Monday, June 25, 2012

A time and a place.

I'm the handy type, or at least I like to think I am. I can swing a hammer reasonably well, I've so far avoided amputations while using jigsaws and the like, and I can usually come up with a solution which at least makes whatever I'm fixing work, even if it's not exactly pretty or perfectly functional. That's a useful skillset, but it does have its limitations.

I've no great objection to homeowners doing their own maintenance, but there's a caveat to that: so long as they don't endanger themselves or others. Far too often, one sees horrifying things like loose electrical cables, connected any old how, in the general vicinity of open junction boxes. It scares me; the colour codes of electrical wiring exist for a reason, and it's not just to look pretty. When doing electrical work, every wire is hot until proven otherwise, but there's a certain expectation. I'm not familiar with US standard colour codes, which is one of many reasons I will not do any electrical work over here, but I can't imagine they're any less strong than the British ones about having hot be distinctive in colour.

Similarly, I don't work with drywall, because finishing skills aren't that notable in my skillset. If I were working with it, though, I like to think I'd at least have the sense to read up on it first. Get a feel for fire safety requirements, what you really shouldn't do, and so on.

I enjoy exercising my problem-solving skills, but there's a time and a place to let the pros handle it. I probably know enough to do my own brakes, but I'm not confident in that ability; I won't bet my life, or the lives of others, on that. I'd far rather underestimate my own ability than overestimate it.

Monday, June 18, 2012

The letter and spirit of the rules

Motor racing is a very interesting game. A lot of it involves trying to get around the rules in some way to gain a technical advantage, which tends to mean the rules are often amended to say "OK, now that particular trick isn't allowed". Part of the trouble is with the regulations known as homologation; these are in place to attempt to make sure that cars supposed to be based on roadgoing cars really are based on roadgoing cars. There have been any number of dodges to get around them; one of the more famous occurred in 1994.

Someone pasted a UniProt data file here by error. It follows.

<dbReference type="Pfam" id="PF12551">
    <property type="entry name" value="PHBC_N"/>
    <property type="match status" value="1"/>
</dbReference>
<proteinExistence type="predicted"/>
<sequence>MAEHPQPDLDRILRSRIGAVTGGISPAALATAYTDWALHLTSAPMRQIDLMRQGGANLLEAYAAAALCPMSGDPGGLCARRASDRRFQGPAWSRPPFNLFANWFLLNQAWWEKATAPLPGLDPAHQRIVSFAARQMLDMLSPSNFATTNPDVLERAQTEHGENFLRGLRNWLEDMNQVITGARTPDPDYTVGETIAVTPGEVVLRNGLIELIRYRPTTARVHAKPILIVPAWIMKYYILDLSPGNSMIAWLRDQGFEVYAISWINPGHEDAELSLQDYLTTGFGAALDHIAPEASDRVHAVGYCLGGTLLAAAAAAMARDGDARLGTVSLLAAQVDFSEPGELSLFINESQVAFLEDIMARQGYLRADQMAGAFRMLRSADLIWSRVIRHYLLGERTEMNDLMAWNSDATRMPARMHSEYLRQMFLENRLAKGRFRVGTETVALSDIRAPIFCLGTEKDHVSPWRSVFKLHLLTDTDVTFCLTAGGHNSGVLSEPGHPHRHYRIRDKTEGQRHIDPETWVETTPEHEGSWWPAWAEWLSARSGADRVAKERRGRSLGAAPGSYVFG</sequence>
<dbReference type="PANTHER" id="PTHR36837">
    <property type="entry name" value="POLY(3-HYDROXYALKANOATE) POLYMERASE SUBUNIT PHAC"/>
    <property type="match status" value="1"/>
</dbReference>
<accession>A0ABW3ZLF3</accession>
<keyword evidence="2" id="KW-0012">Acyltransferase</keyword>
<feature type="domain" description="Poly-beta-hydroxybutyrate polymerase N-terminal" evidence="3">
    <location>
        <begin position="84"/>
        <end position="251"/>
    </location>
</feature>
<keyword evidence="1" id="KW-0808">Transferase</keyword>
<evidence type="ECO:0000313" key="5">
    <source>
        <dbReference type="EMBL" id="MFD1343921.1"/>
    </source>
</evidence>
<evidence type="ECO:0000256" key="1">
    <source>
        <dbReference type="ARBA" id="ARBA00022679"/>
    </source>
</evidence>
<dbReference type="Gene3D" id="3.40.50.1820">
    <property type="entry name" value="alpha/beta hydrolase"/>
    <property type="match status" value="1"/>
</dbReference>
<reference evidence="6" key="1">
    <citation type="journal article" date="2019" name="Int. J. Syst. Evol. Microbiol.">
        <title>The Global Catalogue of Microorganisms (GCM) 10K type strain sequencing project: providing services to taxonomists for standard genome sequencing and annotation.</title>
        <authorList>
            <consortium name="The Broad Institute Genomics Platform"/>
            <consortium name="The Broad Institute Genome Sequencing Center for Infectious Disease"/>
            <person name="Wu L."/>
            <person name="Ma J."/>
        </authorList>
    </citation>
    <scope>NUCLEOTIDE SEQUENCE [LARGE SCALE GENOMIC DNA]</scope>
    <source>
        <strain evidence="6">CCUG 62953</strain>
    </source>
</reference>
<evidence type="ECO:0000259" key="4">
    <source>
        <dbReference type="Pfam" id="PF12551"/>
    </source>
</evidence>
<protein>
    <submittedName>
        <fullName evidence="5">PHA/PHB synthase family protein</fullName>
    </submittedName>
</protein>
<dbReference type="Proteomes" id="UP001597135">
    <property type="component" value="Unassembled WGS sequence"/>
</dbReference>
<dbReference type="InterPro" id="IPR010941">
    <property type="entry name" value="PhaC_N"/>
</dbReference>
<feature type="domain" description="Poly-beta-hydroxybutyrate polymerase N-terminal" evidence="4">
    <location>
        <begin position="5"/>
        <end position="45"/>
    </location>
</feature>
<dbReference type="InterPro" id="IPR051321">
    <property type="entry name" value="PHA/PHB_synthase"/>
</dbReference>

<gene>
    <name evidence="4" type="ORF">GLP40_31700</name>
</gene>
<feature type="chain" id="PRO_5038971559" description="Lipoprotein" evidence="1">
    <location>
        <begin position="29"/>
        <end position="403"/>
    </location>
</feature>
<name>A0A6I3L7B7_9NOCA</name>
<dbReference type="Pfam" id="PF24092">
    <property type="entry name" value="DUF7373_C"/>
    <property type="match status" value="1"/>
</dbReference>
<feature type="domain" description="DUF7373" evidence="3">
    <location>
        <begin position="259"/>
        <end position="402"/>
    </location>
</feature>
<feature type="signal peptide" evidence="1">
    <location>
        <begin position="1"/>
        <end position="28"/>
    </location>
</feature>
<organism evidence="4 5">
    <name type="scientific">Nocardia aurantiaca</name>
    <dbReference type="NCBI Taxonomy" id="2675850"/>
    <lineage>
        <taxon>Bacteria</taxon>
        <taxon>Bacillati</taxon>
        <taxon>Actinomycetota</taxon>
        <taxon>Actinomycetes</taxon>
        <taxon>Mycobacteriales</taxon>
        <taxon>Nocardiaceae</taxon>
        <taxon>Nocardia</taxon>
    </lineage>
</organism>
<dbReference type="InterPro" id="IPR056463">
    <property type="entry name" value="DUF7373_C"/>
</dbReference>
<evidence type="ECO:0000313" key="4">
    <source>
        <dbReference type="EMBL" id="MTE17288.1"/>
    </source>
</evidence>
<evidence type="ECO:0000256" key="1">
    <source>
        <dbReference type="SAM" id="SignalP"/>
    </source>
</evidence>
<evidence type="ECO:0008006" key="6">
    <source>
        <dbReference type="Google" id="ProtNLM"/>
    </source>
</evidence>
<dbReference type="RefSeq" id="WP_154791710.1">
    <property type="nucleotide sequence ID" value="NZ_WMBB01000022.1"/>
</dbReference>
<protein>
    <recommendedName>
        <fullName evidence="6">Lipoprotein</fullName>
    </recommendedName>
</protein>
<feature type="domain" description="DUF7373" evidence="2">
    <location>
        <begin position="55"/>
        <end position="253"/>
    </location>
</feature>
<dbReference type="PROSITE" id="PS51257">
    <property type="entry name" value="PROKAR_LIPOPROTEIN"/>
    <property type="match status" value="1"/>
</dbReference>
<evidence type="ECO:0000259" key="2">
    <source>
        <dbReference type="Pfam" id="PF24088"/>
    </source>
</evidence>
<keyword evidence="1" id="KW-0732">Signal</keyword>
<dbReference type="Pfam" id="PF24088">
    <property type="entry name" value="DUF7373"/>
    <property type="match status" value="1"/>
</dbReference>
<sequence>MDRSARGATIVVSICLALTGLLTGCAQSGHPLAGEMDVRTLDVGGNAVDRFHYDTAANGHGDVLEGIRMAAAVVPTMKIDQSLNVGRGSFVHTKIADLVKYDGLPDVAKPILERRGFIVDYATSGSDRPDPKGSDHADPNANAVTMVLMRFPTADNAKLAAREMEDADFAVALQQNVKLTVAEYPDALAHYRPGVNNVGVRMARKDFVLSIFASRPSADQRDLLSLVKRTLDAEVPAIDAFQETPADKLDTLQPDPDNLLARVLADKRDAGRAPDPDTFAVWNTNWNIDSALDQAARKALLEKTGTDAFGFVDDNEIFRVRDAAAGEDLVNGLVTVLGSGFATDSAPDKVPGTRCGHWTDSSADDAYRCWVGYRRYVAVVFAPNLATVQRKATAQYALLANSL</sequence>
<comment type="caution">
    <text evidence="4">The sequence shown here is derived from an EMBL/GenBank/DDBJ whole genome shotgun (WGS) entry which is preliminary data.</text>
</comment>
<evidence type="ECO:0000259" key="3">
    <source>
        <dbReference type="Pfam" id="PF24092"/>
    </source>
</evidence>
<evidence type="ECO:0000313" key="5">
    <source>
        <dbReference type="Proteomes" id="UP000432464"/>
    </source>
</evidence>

1994 was the last year of the "old" British Touring Car Championship. BMW had been dominating, and rear-wheel drive cars were subject to steadily increasing weight penalties in an attempt to allow the front-wheel drive cars to keep up. Two new manufacturers entered the fray that year; Volvo were attempting to shake off their reputation of making boring cars by putting their brand new 850 model in (and they really did avoid being boring; in 1994, the version they raced was the estate, or wagon for those of you in the US; that two-box body provided better aerodynamic performance than the three-box, and they could build a safe rollcage in it) and Alfa-Romeo entered to promote their sporty image. Everything was set fair until it was noted that Alfa-Romeo's cars had spoilers that were being set differently for different tracks. It was only a case of adjusting the height; higher for twisty tracks, lower for high-speed tracks, but it was enough to give them a sharp competitive advantage. While it complied with the letter of the rules, since their special version of the roadgoing base model had a spoiler with a kit of spacers to allow for adjustment, it was quite clearly not within the spirit of the rules. They got hit with weight penalties and had to pick a height and stick with it, but the writing was on the wall. For 1995, all the manufacturers were allowed proper racing-type adjustable spoilers, and because they couldn't stick up past the roofline, the racing brick was no more. Had they entered without Alfa-Romeo causing rules changes, there'd likely have been a far better showing from the racing wagons in their second year, and 1996 might have become known as The Year Everyone Ran Estates. Instead, Alfa-Romeo stole the show. Once everyone was using spoilers, their advantage evaporated; even the 1995 Volvos beat them quite handily.